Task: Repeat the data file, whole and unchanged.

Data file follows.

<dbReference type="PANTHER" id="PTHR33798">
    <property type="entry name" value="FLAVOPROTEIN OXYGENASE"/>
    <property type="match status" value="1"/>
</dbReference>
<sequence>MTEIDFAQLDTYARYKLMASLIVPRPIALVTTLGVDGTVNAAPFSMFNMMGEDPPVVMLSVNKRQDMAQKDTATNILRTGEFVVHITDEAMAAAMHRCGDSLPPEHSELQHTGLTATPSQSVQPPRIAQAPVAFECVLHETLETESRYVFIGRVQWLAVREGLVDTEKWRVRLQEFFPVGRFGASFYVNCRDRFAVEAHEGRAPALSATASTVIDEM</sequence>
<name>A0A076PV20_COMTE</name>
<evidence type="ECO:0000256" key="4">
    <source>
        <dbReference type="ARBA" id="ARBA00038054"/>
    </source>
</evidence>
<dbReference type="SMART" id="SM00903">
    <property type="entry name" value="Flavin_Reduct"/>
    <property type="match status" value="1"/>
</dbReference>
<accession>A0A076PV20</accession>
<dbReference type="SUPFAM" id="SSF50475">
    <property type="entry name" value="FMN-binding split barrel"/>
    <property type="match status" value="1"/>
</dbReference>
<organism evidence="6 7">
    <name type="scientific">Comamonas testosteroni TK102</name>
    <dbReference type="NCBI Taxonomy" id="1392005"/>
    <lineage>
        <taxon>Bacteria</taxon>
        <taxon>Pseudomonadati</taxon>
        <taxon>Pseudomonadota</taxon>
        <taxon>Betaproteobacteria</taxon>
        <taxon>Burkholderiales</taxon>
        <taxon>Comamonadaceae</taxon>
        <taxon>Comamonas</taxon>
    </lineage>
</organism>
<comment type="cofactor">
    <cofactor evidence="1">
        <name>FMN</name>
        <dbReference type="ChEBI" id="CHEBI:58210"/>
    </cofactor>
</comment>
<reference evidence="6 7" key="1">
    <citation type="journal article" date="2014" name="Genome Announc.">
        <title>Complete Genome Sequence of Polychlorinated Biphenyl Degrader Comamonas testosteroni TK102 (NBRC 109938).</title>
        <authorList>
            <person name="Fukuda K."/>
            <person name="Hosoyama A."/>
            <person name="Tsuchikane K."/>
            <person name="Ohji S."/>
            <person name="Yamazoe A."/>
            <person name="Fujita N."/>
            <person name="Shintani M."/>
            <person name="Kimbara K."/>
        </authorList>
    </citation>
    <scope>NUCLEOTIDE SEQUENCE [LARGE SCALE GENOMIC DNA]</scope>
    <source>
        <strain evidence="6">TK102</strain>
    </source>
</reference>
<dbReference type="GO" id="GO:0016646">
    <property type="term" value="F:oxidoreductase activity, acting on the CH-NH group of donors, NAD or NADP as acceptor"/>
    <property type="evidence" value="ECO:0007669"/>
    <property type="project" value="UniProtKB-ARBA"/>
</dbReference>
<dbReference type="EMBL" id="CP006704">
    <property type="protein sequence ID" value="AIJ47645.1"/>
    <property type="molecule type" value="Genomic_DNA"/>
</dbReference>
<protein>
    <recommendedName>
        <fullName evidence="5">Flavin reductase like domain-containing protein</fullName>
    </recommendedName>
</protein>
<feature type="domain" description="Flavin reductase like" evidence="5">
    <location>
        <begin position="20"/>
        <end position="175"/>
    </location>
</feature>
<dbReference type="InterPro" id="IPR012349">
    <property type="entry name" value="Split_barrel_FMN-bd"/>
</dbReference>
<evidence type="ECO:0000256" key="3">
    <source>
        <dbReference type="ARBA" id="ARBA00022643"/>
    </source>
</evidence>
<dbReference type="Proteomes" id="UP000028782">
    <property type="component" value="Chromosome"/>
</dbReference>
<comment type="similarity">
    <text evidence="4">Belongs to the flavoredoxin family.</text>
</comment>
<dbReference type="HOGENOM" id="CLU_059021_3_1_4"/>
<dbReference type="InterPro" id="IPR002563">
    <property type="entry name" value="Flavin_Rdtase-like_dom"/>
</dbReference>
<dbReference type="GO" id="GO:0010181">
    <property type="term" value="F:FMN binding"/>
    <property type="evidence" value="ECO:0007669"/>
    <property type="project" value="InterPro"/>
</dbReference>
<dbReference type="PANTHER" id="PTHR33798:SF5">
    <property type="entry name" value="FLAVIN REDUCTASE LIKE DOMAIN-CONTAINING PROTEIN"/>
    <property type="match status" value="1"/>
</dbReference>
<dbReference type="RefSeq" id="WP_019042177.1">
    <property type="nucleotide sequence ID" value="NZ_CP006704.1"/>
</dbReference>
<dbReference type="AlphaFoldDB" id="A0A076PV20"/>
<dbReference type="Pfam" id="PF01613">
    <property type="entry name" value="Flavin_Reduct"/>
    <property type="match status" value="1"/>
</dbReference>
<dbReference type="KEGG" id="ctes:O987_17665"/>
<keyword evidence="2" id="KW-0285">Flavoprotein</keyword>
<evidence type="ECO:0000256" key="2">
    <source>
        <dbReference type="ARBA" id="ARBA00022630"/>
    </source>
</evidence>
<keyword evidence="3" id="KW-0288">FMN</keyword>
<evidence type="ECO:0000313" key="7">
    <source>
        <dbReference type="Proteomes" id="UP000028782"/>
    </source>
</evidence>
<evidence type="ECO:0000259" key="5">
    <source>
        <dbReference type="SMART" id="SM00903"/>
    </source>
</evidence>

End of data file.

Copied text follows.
<dbReference type="PANTHER" id="PTHR33798">
    <property type="entry name" value="FLAVOPROTEIN OXYGENASE"/>
    <property type="match status" value="1"/>
</dbReference>
<sequence>MTEIDFAQLDTYARYKLMASLIVPRPIALVTTLGVDGTVNAAPFSMFNMMGEDPPVVMLSVNKRQDMAQKDTATNILRTGEFVVHITDEAMAAAMHRCGDSLPPEHSELQHTGLTATPSQSVQPPRIAQAPVAFECVLHETLETESRYVFIGRVQWLAVREGLVDTEKWRVRLQEFFPVGRFGASFYVNCRDRFAVEAHEGRAPALSATASTVIDEM</sequence>
<name>A0A076PV20_COMTE</name>
<evidence type="ECO:0000256" key="4">
    <source>
        <dbReference type="ARBA" id="ARBA00038054"/>
    </source>
</evidence>
<dbReference type="SMART" id="SM00903">
    <property type="entry name" value="Flavin_Reduct"/>
    <property type="match status" value="1"/>
</dbReference>
<accession>A0A076PV20</accession>
<dbReference type="SUPFAM" id="SSF50475">
    <property type="entry name" value="FMN-binding split barrel"/>
    <property type="match status" value="1"/>
</dbReference>
<organism evidence="6 7">
    <name type="scientific">Comamonas testosteroni TK102</name>
    <dbReference type="NCBI Taxonomy" id="1392005"/>
    <lineage>
        <taxon>Bacteria</taxon>
        <taxon>Pseudomonadati</taxon>
        <taxon>Pseudomonadota</taxon>
        <taxon>Betaproteobacteria</taxon>
        <taxon>Burkholderiales</taxon>
        <taxon>Comamonadaceae</taxon>
        <taxon>Comamonas</taxon>
    </lineage>
</organism>
<comment type="cofactor">
    <cofactor evidence="1">
        <name>FMN</name>
        <dbReference type="ChEBI" id="CHEBI:58210"/>
    </cofactor>
</comment>
<reference evidence="6 7" key="1">
    <citation type="journal article" date="2014" name="Genome Announc.">
        <title>Complete Genome Sequence of Polychlorinated Biphenyl Degrader Comamonas testosteroni TK102 (NBRC 109938).</title>
        <authorList>
            <person name="Fukuda K."/>
            <person name="Hosoyama A."/>
            <person name="Tsuchikane K."/>
            <person name="Ohji S."/>
            <person name="Yamazoe A."/>
            <person name="Fujita N."/>
            <person name="Shintani M."/>
            <person name="Kimbara K."/>
        </authorList>
    </citation>
    <scope>NUCLEOTIDE SEQUENCE [LARGE SCALE GENOMIC DNA]</scope>
    <source>
        <strain evidence="6">TK102</strain>
    </source>
</reference>
<dbReference type="GO" id="GO:0016646">
    <property type="term" value="F:oxidoreductase activity, acting on the CH-NH group of donors, NAD or NADP as acceptor"/>
    <property type="evidence" value="ECO:0007669"/>
    <property type="project" value="UniProtKB-ARBA"/>
</dbReference>
<dbReference type="EMBL" id="CP006704">
    <property type="protein sequence ID" value="AIJ47645.1"/>
    <property type="molecule type" value="Genomic_DNA"/>
</dbReference>
<protein>
    <recommendedName>
        <fullName evidence="5">Flavin reductase like domain-containing protein</fullName>
    </recommendedName>
</protein>
<feature type="domain" description="Flavin reductase like" evidence="5">
    <location>
        <begin position="20"/>
        <end position="175"/>
    </location>
</feature>
<dbReference type="InterPro" id="IPR012349">
    <property type="entry name" value="Split_barrel_FMN-bd"/>
</dbReference>
<evidence type="ECO:0000256" key="3">
    <source>
        <dbReference type="ARBA" id="ARBA00022643"/>
    </source>
</evidence>
<dbReference type="Proteomes" id="UP000028782">
    <property type="component" value="Chromosome"/>
</dbReference>
<comment type="similarity">
    <text evidence="4">Belongs to the flavoredoxin family.</text>
</comment>
<dbReference type="HOGENOM" id="CLU_059021_3_1_4"/>
<dbReference type="InterPro" id="IPR002563">
    <property type="entry name" value="Flavin_Rdtase-like_dom"/>
</dbReference>
<dbReference type="GO" id="GO:0010181">
    <property type="term" value="F:FMN binding"/>
    <property type="evidence" value="ECO:0007669"/>
    <property type="project" value="InterPro"/>
</dbReference>
<dbReference type="PANTHER" id="PTHR33798:SF5">
    <property type="entry name" value="FLAVIN REDUCTASE LIKE DOMAIN-CONTAINING PROTEIN"/>
    <property type="match status" value="1"/>
</dbReference>
<dbReference type="RefSeq" id="WP_019042177.1">
    <property type="nucleotide sequence ID" value="NZ_CP006704.1"/>
</dbReference>
<dbReference type="AlphaFoldDB" id="A0A076PV20"/>
<dbReference type="Pfam" id="PF01613">
    <property type="entry name" value="Flavin_Reduct"/>
    <property type="match status" value="1"/>
</dbReference>
<dbReference type="KEGG" id="ctes:O987_17665"/>
<keyword evidence="2" id="KW-0285">Flavoprotein</keyword>
<evidence type="ECO:0000256" key="2">
    <source>
        <dbReference type="ARBA" id="ARBA00022630"/>
    </source>
</evidence>
<keyword evidence="3" id="KW-0288">FMN</keyword>
<evidence type="ECO:0000313" key="7">
    <source>
        <dbReference type="Proteomes" id="UP000028782"/>
    </source>
</evidence>
<evidence type="ECO:0000259" key="5">
    <source>
        <dbReference type="SMART" id="SM00903"/>
    </source>
</evidence>